Insomnia and Antidepressants
Insomnia can increase the risk for depression and suicidal thoughts, lower work productivity and even raise blood pressure. If your sleep distubance is caused by depression, your doctor may prescribe an antidepressant that has sleep-inducing properties. There are various classes of antidepressants, each class works on your brain chemistry in a different way. Not all of these drugs can treat insomnia, some of these drugs can actually interfere with your sleep.
Effect of Antidepressants on Insomnia
Antidepressants can be used for primary and secondary insomnia. If your symptoms are not related to underlying diseases, your doctor may prescribe antidepressants with sedating properties. Antidepressants may also help restore sleep in people who suffer from early morning awakenings.
If you have depression as well as insomnia, your doctor may recommend an antidepressant with sedative effects such as Trazodone (Desyrel) and mirtazapine (Remeron).
Trazodone is used to treat depression, it affects the neurotransmitters or the chemical messengers within the brain. The major neurotransmitters are serotonin, acetylcholine, norepinephrine and dopanine. The imbalance among the different neurotransmitters is believed to cause depression. Trazadone it thought to increase the activity of one of the serotonin.
Mirtazapine is effective for depressive disorders. It is a highly sedating drug, hence, a reasomable treatment option for depressed patients with long-standing insomnia. Remeron may increase the amount of norepinephrine and serotonin in the brain,low levels of these neurotransmitters are linked to depression.
How to Use Antidepressants
As a treatment for depression, the usual starting dose of Desyrel is 150 mg per day.Your doctor may choose to increase the dosage if symptoms continue, or lower the dose if
side effects occur. To induce sleep in patients with insomnia, your doctor may recommend 25-75 mg of trazadone to be taken only once before bedtime.
Mirtazapine (Remeron) is available in 7.5, 15, 30 and 45 mg tablets. The recommended starting dose for mirtazapine tablets is 15 mg/day, given in a single dose, preferably in the evening prior to sleep. Remeron can be taken with or without food.
Side Effects and Warnings
The most common side effects associated with trazodone use include: nausea, dizziness, muscle pain, loss of coordination, tiredness, dry mouth, constipaton, headache and blurred vision. Call your doctor immediately if you have any new or worsening symptoms such as: unsual changes in behavior, anxiety, panic attacks, trouble sleeping, or if you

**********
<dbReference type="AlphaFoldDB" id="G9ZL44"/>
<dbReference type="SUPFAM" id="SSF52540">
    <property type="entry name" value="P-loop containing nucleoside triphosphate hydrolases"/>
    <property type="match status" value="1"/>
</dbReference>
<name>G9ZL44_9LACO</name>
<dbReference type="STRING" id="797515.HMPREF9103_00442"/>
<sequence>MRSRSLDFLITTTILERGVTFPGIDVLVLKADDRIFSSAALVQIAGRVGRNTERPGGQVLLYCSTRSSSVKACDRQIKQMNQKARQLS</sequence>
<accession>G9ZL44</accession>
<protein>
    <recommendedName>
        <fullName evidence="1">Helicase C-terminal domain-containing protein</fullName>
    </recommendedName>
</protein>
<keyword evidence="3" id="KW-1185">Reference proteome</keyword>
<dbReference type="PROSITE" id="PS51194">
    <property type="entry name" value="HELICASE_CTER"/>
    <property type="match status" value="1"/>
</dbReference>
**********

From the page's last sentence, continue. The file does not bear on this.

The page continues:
feel impulsive, irritable, agitated, hostile, aggressive, restless, more depressed, or have thoughts about suicide or hurting yourself.
Patients taking trazadone are advised to avoid alcohol. It is also important to inform your doctor about all the prescription and over-the-counter drugs that you are taking. The following drugs may
interact with trazadone:
•indinavir (Crixivan) or ritonavir (Norvir);
•ketoconazole (Nizoral) or itraconazole (Sporanox);
•digoxin (Lanoxin, Lanoxicaps);
•carbamazepine (Carbatrol, Tegretol) or phenytoin (Dilantin);
•MAO inhibitors, such as isocarboxazid (Marplan), phenelzine (Nardil), rasagiline (Azilect), selegiline (Eldepryl, Emsam), or tranylcypromine (Parnate).
Remeron may cause weight gain, sometimes this may requiring discontinuation of treatment. Mirtazapine may increase cholesterol and triglyceride levels. Other
common side effects include: dizziness, nausea, flu symptoms and constipation. Seek immediate medical attention when you experience any severe side effect such as Severe allergic reactions, mental or mood changes thoughts of hurting yourself, tremors and worsening of depression.
Mirtazapine potentiates the sedating effects of other drugs of drugs that can cause sedation such as the benzodiazepine class of anti-anxiety drugs, the narcotic pain relievers, tricyclic class of antidepressants, certain drugs for hypertension and some antihistamines. Mirtazapine should not be used with MAO inhibitors such as selegilin (Carbex), phenelzine (Nardil), furazolidone (Furoxone), procarbazine (Matulane), or tranylcypromine (Parnate). Avoid drinking alcohol because it may worsen some of the
side effects of mirtzapine.
Sadock., V., Kaplan & Sadock's concise textbook of clinical psychiatry. Lippincott Williams & Wilkins. 2008